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What is the story with Eagles Island?


Probably best known as the land you drive over after crossing the Memorial Bridge, or as the home of the World War II battleship USS North Carolina, Eagles Island holds a far more significant place in our regions history than most people are aware. And now, with the formation of a newly formed local group, there are plans for the entirety of the island to be preserved as a “Central Park” for our region.

Eagles Island gets its name from Richard Eagles, an English native, merchant, and planter who came to the area from Charleston, South Carolina, in 1734. It spans approximately 3,110 acres, with the majority of the land in Brunswick County except for a portion of the eastern shore that is located in New Hanover County, and is bounded by the Brunswick River to the west and the Cape Fear River to the north, east, and south.

One of the most interesting features of Eagles Island is that is has been formed by both natural and human influences over time. The southern tip of the island has been shaped almost exclusively by dredging deposits from the US Army Corps of Engineers, creating important migratory bird habitats. In addition to the unique plants and animals found there, Mother Nature has shaped the island over millions of years of weather events, which now includes the challenge of climate change and rising sea levels.

Eagles Island has long been a fixture for the inhabitants of the lower Cape Fear region. The stories begin with the hunting and gathering of the regions Native American tribes, and include the history of the naval stores and ship building industries that were located there centuries ago, the shipwrecks and archaeological treasures littering the eastern shore, and culminate with the rice and indigo cultivation of the Gullah people who fled the island after the insurrection of 1898.

Conservation efforts for Eagles Island began in 2002 with an unsolicited donation of 53 acres to
the New Hanover Soil & Water Conservation District, which triggered further acquisitions by the District and the Cape Fear Resource Conservation who proceeded to purchase over 500 acres of land on the island. In response of this effort, the Eagles Island Coalition was formed in late 2010 to move beyond the task of acquiring individual properties and towards an integrated approach of working with private and public stakeholders for the holistic conservation of Eagles Island.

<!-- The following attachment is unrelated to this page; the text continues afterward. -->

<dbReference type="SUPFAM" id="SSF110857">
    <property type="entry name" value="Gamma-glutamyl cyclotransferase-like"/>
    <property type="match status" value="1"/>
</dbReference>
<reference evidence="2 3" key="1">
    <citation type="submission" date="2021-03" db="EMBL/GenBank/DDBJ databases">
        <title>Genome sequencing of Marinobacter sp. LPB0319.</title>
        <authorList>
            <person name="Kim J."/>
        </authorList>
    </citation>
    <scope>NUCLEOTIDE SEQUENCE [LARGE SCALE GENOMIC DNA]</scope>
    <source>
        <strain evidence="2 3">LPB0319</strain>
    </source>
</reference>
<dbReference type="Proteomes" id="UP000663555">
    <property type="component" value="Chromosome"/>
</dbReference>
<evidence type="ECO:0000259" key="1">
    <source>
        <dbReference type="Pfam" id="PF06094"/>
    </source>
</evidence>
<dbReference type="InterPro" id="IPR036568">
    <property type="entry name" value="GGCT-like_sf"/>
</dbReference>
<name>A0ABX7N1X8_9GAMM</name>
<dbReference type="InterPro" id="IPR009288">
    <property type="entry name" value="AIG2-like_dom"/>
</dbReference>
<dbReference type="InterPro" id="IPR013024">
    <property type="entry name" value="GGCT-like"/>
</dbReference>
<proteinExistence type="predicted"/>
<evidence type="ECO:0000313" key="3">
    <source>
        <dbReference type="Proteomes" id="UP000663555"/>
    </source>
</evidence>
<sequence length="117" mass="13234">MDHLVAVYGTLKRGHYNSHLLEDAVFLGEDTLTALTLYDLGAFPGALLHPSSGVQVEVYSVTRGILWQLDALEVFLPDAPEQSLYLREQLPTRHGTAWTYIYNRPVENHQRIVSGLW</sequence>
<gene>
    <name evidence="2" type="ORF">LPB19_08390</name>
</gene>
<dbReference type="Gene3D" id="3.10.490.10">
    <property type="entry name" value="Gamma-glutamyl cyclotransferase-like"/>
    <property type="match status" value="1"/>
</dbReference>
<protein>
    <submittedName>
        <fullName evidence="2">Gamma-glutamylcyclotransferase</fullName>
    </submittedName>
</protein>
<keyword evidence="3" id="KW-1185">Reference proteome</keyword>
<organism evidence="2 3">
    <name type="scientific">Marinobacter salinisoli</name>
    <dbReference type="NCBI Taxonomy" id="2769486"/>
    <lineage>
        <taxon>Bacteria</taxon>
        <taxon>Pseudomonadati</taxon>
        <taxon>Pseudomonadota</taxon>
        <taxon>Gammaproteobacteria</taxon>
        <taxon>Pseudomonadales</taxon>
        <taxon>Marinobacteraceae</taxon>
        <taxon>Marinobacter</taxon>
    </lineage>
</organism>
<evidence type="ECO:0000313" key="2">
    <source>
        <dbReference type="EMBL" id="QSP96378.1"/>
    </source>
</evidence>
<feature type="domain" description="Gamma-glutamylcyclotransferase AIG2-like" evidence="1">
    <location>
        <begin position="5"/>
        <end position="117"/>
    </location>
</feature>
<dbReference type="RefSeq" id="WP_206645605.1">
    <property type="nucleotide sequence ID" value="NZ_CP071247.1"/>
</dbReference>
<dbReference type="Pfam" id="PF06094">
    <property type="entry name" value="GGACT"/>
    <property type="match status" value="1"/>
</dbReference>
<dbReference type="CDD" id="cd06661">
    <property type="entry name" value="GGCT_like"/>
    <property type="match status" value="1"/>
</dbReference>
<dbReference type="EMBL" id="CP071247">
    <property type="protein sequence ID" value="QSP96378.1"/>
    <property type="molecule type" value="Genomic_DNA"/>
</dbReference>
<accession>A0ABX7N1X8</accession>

On the back of the massive work that has already been accomplished, recently a group of us have formed the Eagles Island Central Park Task Force in an effort to bring the vision of maximizing the public benefits of the islands resources towards the possibilities of recreation, education, and preservation to reality. The consortium of individual, corporate, and governmental stakeholders in Eagles Island make for a challenging collaboration of interests, but also a fitting exercise in the regional cooperation that is required to do great things.

Given the unique and important history of Southeastern North Carolina, the need for more recreation for our growing population, and the inevitable development of much of our regions natural lands, now is the time to recognize the extraordinary opportunity at hand. But this vision will not happen for us, it will happen because of us.

Turns out that the story of Eagles Island has yet to be written, and we are the ones we have been waiting on. Join the effort by following our FaceBook page at:

Evan Folds is an elected Supervisor of the New Hanover Soil & Water Conservation District serving as co-chair for Eagles Island Central Park Task Force with Lloyd Singleton, director of the N.C. Cooperative Extension, New Hanover County center at the Arboretum. Reach him at [email protected] or 910-798-7660. The Arboretum, located at 6206 Oleander Drive is free and open every day from 8 a.m. to 5 p.m.

* Permission to reprint this article granted by Lloyd Singleton, Director, Cooperative Extension, New Hanover County.

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